In Ireland, the abortion debate is happening in the streets, newspaper pages and on social media sites. Just how representative of public opinion is this online portion of the debate? A look at the Irish situation plus steps journalists can take to explore the link between on and offline activism.
  • 19 February 2013 | {CATEGORY}

    In Norway, a Slow Road Toward Subsidies for Digital Media

    In Norway, the discussion about extending newspaper subsidies to digital media has been going on for years. Consensus abounds. But no one can agree on which publications should get public money, and how it should be allocated.
  • 10 February 2013 | {CATEGORY}

    Is There a Demand for Good News?

    If publisher Nancy Steidl has her way, London will soon have a print newspaper dedicated to reporting the day's news with a positive, solution-focused outcome. Already running a website from her living room, Steidl's team is working a variety of sources to find the funding to become a multi-platform news product.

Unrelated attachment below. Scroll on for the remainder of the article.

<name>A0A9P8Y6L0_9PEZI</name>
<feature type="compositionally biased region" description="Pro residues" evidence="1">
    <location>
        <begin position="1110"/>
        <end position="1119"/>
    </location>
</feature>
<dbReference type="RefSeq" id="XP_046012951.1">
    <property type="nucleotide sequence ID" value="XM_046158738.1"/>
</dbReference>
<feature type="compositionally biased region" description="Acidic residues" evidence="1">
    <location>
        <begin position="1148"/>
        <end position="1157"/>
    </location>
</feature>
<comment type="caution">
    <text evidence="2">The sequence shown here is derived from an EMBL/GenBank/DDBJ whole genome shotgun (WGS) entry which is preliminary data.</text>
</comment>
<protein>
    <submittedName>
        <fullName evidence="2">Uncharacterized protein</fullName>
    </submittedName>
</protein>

• 8 February 2013 | {CATEGORY}

    Don’t Be Fooled: Use the SMELL Test To Separate Fact from Fiction Online

    With professional journalism imploding and an exploding infosphere online, on cable, and on air that's bursting with questionable news and information, how can a consumer or citizen become informed without being misled? This new information landscape is as vast as the Sahara, but full of mirages. You can look up almost anything on the Internet. But most of what's offered is really trying to sell a
  • 31 January 2013 | {CATEGORY}